Pittsburgh, PA – The frustration had been building for weeks for the Geneva College women’s soccer team. On Wednesday night, the Golden Tornadoes put all those feelings in the rear view mirror as they put an end to a seven game losing streak and a four game goal scoring drought with a 4-0 victory at Chatham University. The victory was Geneva’s first in the Presidents’ Athletic Conference as it moved to 5-12-1 on the season and 1-7 in conference play.
The offensive frustration continued for the Golden Tornadoes as they were unable to find the net in the first 60 minutes of play despite dominating play throughout the contest. Finally, Maura Allen scored in the 60th minute to give Geneva its first lead in nearly a month. Rebecca Shaw the first of two goals ten minutes later off of a cross from Rhetta King. Shaw tallied Geneva’s third goal of the match in the 76th minute to extend the lead. Allen scored her team leading ninth goal of the season and second goal of the game just two minutes before the final whistle.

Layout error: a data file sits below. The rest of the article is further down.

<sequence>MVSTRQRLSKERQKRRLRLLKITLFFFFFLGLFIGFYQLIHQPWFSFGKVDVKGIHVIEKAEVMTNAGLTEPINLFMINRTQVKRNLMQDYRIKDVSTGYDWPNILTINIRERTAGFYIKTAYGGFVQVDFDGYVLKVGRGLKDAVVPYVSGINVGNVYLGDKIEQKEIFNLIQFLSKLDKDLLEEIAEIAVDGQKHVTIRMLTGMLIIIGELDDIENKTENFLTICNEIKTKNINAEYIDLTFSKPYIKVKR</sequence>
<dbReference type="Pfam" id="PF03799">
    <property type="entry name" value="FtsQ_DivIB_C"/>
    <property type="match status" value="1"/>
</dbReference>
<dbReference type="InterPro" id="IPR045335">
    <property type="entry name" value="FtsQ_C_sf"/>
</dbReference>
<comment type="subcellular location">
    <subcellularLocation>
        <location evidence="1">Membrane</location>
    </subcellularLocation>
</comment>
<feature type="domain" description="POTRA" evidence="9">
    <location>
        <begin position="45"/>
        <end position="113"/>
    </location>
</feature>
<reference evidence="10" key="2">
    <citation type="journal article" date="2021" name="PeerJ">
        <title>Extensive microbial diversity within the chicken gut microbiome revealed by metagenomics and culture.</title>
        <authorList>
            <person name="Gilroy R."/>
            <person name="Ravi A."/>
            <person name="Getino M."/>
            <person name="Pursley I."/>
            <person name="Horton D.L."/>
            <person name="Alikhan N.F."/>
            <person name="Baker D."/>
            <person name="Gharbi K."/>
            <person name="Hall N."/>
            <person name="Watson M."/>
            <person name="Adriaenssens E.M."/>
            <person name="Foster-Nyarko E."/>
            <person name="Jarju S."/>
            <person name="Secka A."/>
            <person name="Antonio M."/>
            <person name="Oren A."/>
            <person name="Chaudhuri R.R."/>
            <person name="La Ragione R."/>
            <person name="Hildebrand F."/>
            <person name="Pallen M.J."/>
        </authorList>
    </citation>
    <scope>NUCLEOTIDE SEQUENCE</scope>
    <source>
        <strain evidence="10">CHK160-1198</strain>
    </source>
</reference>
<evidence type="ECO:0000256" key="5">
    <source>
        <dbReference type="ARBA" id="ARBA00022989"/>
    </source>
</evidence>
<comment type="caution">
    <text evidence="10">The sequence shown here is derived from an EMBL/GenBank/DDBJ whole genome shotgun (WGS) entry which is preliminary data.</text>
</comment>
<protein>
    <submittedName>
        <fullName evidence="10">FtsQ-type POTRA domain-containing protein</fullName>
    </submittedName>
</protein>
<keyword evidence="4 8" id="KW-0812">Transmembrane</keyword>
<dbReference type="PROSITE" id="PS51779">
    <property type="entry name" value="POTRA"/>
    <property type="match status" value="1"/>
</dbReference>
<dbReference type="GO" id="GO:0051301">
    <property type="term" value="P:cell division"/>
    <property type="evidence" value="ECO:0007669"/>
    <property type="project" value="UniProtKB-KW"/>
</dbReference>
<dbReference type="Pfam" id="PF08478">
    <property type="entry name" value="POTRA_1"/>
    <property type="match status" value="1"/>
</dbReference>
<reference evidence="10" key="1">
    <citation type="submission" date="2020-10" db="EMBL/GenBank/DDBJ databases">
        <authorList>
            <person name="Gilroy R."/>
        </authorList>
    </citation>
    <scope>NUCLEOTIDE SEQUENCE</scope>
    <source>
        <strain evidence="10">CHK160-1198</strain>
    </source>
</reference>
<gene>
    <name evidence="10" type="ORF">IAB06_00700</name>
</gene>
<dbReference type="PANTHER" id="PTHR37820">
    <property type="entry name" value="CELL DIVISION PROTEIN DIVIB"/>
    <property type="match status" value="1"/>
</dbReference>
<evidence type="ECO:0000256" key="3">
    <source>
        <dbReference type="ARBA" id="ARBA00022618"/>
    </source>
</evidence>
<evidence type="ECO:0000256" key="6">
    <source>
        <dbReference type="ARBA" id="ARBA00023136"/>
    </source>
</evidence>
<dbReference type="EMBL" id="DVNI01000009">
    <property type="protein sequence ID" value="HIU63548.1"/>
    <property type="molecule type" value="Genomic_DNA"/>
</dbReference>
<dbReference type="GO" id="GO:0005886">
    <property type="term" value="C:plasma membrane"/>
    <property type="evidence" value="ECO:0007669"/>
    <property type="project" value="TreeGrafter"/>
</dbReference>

Geneva dominated the game and the statistics sheet to the tune of a 40-3 edge in overall shots. The Golden Tornadoes peppered the Cougar’s net with 21 shots on goal. Chatham goalkeeper Liz Sawyer came away with 17 saves but it wasn’t enough to get Chatham its first conference victory of 2011.
The Golden Tornadoes will close out the regular season on Saturday when they visit Thiel College for a 12:00 pm kickoff.
Geneva College is a comprehensive Christian college of the arts, sciences and professional studies. Founded in the tradition of the Reformed Christian faith, Geneva prepares students to serve Christ in all areas of society: work, family and the church. Geneva College’s philosophy of education is based on the Foundational Concepts of Christian Higher Education. Geneva is a founding member of the Council for Christian Colleges & Universities (CCCU).
Among a recent sampling of chemistry graduates, 83% were able to work in an internship or research experience during college years, and 100% had employment in their field or were accepted into graduate school within three months of graduation.